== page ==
"When I see that, I see someone on my side," Desiree Turner said, referring to the Detroit police cruiser that was parked outside Durfee School when she picked up her two kids. "It was not wise to reduce security at all. When you put metal detector at the doors to replace humans and have no one to man them, you end up with children in the halls with nothing good to do."

Her son Steven said he likes school but admits he's sometimes frightened by the fights he sees and is constantly watching over his little brother on the playground.

But some experts say adding security isn't always the solution.

"The problem gets displaced and it goes somewhere else," said Mahesh Nalla, a criminal justice professor at Michigan State University.

The schools that have success in reducing crime use a broader approach that includes other aspects like peer mediation and mentoring, Nalla said.

Interim CEO William Coleman III echoed that theme earlier this week when he said the solution to the surge in violence will mean finding the cause of the incidents.

City officials won't say how many officers joined the district's existing security forces but said it won't cost more money because the officers are being taken from other assignments.

In addition to staff security guards, who don't carry guns and don't have the power to make arrests, the district has about 30 police officers on staff.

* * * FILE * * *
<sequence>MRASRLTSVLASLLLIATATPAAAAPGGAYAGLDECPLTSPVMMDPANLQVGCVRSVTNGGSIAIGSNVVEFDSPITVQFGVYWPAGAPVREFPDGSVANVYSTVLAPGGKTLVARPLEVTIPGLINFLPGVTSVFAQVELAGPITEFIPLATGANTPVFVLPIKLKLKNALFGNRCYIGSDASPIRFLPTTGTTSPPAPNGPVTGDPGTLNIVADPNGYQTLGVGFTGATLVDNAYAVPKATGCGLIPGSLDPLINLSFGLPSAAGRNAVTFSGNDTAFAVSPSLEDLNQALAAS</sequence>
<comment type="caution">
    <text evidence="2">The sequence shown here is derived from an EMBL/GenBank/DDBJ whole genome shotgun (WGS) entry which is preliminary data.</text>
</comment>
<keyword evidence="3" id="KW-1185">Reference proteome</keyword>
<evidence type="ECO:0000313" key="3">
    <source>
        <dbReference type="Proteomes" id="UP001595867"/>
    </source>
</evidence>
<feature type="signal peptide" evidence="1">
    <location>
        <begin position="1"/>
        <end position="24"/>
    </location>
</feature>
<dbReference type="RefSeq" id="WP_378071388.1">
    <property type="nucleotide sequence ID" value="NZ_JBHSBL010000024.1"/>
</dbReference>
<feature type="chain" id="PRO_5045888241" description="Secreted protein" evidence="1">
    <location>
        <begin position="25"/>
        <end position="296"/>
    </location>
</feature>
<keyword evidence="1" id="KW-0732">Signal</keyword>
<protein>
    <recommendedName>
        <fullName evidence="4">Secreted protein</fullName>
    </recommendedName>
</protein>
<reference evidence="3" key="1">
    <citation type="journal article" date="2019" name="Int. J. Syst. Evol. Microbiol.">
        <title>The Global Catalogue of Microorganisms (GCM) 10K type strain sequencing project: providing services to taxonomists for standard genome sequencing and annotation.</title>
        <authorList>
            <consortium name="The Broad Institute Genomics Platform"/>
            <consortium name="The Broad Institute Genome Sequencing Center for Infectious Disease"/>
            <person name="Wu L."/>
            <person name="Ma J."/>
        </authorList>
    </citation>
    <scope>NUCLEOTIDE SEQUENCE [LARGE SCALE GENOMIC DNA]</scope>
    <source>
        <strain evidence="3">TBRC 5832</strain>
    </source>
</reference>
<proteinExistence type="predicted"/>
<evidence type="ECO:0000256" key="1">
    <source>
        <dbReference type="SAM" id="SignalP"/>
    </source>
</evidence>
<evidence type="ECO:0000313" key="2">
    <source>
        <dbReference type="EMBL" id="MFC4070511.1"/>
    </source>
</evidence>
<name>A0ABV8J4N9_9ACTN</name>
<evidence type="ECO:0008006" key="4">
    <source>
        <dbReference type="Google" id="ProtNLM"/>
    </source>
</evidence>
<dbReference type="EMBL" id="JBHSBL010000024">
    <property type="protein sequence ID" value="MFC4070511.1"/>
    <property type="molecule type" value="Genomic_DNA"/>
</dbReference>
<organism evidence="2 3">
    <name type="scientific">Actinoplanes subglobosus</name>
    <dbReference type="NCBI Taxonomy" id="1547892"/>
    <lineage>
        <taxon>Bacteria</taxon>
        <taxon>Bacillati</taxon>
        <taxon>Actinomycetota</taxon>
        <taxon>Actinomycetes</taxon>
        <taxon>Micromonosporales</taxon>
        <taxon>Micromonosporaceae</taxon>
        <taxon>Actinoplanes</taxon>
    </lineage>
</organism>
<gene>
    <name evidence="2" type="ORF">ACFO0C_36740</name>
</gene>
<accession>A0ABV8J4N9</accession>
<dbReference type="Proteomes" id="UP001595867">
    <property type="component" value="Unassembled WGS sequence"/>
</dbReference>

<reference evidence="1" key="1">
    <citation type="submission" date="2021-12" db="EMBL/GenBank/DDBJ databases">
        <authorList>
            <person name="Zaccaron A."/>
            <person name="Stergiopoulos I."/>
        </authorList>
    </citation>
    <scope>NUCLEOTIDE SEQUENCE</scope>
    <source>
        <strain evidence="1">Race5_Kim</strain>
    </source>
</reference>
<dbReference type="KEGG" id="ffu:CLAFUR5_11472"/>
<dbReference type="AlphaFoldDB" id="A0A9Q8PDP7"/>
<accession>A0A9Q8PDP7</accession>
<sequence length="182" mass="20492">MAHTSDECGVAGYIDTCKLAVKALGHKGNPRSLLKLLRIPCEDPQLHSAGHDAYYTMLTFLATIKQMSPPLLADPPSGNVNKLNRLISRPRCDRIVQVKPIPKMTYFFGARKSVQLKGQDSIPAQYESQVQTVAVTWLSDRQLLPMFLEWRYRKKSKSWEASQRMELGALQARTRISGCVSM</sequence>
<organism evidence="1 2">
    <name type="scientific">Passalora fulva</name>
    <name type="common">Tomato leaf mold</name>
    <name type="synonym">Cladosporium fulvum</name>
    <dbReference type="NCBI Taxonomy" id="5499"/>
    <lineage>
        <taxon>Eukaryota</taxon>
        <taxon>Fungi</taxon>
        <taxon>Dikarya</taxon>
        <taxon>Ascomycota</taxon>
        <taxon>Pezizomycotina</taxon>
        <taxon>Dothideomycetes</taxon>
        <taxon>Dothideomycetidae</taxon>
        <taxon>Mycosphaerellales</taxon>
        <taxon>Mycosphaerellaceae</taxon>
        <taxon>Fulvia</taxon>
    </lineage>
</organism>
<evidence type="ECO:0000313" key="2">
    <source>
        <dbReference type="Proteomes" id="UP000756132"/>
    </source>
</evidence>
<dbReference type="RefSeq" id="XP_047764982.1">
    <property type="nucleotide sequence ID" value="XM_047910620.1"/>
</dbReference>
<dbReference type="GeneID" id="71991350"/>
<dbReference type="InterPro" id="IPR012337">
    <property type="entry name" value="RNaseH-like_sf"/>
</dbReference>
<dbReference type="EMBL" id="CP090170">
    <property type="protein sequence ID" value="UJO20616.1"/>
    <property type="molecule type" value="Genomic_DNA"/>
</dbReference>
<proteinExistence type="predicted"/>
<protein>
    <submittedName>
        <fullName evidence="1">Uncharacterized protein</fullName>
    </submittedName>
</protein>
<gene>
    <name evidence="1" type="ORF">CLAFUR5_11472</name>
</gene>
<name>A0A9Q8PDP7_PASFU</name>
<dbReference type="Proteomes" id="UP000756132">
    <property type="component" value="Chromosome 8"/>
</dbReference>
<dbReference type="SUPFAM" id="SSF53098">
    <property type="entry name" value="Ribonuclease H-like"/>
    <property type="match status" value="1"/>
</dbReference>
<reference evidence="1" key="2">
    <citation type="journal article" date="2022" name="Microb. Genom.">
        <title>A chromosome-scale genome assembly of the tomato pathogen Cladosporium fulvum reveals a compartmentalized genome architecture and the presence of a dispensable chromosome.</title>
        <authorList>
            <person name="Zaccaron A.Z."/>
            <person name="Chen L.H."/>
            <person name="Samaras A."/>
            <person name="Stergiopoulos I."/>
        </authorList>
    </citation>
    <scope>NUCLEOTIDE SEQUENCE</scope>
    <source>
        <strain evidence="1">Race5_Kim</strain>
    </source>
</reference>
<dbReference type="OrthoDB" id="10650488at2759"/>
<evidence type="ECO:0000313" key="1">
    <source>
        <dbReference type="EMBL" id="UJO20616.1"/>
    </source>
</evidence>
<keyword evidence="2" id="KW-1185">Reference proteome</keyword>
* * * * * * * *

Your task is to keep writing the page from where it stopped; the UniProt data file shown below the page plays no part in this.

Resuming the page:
Kilpatrick wants Sheriff Warren Evans to take over security duties for the district, saying Evans could better connect the district with county resources, such as truancy programs. The newly elected school board will grapple with that issue when members take office next month. Some new board members have said they want to transform the district's security force into an independent police agency with added power.

Mitchell maintains that the inside of the schools are safe and that the problem is often outsiders. He said Evans' proposal is political.

"Warren Evans doesn't know diddly-squat about what happens in our schools," Mitchell said. "It's a power play for money and power."

The sheriff's office already handles security in the Highland Park district, with five school officers.

The pair of incidents began Monday: Two students were shot in the leg by a drive-by assailant as they walked home from Southeastern High School on the city's east side.

The next day, a student opened a side door at Central High School to allow a group of people in and one of the outsiders was shot in the arm in the school's vestibule.

Initially, Mitchell said the Central victim was an 18-year-old who did not attend school in the district. On Thursday, he said the victim was 14 years old and had been suspended from the district. That information couldn't be verified Thursday.

Also, a female janitor was stripped of her clothing and robbed Monday at Ronald Brown Academy.

Before this week, the last shooting in a Detroit school was January 2004, when a 19-year-old man entered Northern High School with a gun and shot a teenager six times in the leg, Mitchell said. The shooter was a student at another Detroit school.